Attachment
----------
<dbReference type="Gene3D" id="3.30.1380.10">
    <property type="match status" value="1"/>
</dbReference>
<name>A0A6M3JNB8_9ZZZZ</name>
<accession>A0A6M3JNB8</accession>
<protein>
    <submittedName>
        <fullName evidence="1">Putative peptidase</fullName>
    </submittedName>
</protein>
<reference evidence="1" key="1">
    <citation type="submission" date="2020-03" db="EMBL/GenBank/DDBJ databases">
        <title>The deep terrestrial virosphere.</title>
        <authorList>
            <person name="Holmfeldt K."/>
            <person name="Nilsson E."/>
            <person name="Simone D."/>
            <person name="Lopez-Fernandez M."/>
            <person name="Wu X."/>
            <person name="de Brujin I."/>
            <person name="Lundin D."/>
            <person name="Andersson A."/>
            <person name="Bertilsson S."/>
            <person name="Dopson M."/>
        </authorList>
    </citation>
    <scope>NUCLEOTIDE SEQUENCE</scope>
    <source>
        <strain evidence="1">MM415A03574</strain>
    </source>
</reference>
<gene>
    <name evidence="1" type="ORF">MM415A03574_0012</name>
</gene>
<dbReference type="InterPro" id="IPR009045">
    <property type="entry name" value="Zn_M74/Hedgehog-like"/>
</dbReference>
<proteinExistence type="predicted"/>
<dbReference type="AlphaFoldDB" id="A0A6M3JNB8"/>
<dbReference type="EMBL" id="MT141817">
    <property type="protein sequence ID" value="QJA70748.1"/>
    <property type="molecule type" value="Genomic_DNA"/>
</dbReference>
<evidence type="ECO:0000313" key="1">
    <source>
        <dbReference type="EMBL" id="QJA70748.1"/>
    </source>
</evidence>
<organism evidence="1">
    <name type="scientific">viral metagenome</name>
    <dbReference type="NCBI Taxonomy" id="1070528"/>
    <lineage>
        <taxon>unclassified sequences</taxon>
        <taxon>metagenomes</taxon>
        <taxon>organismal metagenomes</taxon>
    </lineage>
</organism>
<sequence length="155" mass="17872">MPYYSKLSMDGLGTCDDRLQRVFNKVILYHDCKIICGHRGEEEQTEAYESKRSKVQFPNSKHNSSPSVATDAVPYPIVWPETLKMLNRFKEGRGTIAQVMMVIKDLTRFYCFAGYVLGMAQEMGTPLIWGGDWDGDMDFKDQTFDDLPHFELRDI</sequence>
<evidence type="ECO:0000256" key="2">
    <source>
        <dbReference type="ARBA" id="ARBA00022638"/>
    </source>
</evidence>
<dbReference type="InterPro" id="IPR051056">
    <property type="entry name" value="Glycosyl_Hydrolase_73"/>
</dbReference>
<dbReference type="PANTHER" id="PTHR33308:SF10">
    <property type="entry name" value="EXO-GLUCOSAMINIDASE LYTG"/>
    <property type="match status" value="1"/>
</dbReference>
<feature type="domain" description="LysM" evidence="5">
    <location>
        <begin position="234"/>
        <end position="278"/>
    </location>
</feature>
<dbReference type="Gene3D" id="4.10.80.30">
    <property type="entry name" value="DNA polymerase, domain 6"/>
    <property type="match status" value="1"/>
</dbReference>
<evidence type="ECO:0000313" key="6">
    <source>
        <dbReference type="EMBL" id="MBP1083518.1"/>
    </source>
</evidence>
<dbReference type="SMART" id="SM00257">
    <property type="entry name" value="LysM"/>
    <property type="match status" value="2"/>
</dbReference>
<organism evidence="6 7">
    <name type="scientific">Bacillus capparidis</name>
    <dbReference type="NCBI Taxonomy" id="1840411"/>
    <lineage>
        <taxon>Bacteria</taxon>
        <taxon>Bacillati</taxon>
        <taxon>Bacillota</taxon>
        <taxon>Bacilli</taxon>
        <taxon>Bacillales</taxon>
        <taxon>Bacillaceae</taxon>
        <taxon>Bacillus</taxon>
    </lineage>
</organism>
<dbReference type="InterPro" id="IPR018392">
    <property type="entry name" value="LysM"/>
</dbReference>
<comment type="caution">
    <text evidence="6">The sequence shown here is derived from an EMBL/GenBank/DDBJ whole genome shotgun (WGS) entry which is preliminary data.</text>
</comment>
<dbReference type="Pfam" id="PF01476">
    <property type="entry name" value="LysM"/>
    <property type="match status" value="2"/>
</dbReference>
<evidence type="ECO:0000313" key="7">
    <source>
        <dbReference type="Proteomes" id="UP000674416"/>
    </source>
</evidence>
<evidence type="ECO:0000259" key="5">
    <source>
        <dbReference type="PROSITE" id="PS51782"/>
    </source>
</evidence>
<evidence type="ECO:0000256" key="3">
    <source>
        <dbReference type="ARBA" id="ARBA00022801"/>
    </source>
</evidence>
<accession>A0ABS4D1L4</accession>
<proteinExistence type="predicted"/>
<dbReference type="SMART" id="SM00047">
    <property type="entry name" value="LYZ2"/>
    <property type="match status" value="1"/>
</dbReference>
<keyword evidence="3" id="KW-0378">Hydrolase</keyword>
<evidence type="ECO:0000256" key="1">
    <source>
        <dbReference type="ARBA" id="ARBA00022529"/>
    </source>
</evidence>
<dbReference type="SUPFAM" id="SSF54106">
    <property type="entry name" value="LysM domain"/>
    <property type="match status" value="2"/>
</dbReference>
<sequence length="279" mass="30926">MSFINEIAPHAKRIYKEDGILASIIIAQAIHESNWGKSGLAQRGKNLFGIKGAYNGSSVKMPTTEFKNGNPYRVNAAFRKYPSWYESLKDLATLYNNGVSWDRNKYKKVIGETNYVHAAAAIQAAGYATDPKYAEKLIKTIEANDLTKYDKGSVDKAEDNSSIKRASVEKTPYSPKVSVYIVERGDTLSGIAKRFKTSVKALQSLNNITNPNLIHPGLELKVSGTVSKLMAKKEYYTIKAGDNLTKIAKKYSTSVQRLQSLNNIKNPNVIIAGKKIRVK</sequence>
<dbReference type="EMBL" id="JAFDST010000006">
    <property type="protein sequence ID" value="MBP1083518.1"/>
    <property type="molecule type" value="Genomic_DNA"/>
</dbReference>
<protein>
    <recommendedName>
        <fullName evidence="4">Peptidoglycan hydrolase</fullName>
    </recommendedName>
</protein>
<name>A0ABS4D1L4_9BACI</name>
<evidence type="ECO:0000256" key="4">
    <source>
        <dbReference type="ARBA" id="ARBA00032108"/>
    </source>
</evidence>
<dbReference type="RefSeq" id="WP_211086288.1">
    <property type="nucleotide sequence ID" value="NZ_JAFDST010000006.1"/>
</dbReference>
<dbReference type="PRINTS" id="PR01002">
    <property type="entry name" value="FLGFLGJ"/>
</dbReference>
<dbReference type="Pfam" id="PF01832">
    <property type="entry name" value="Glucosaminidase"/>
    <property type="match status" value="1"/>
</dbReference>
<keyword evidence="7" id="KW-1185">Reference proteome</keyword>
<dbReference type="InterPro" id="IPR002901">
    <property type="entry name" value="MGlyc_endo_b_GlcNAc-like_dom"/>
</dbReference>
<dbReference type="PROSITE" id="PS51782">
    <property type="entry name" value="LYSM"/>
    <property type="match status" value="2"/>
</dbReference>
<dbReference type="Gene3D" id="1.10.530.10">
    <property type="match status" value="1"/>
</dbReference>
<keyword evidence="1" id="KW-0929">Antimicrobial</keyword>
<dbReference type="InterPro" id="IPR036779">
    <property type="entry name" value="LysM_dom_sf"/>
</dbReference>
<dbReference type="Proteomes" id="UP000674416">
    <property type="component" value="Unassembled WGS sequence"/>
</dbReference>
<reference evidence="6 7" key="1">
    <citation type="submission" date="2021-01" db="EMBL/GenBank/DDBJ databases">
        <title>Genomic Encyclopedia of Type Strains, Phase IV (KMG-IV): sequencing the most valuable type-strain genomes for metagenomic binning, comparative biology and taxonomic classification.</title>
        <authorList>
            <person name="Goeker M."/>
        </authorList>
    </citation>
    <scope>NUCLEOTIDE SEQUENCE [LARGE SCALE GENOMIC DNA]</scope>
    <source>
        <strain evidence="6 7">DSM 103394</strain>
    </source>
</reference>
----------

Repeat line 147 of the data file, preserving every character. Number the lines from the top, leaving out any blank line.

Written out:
    <property type="molecule type" value="Genomic_DNA"/>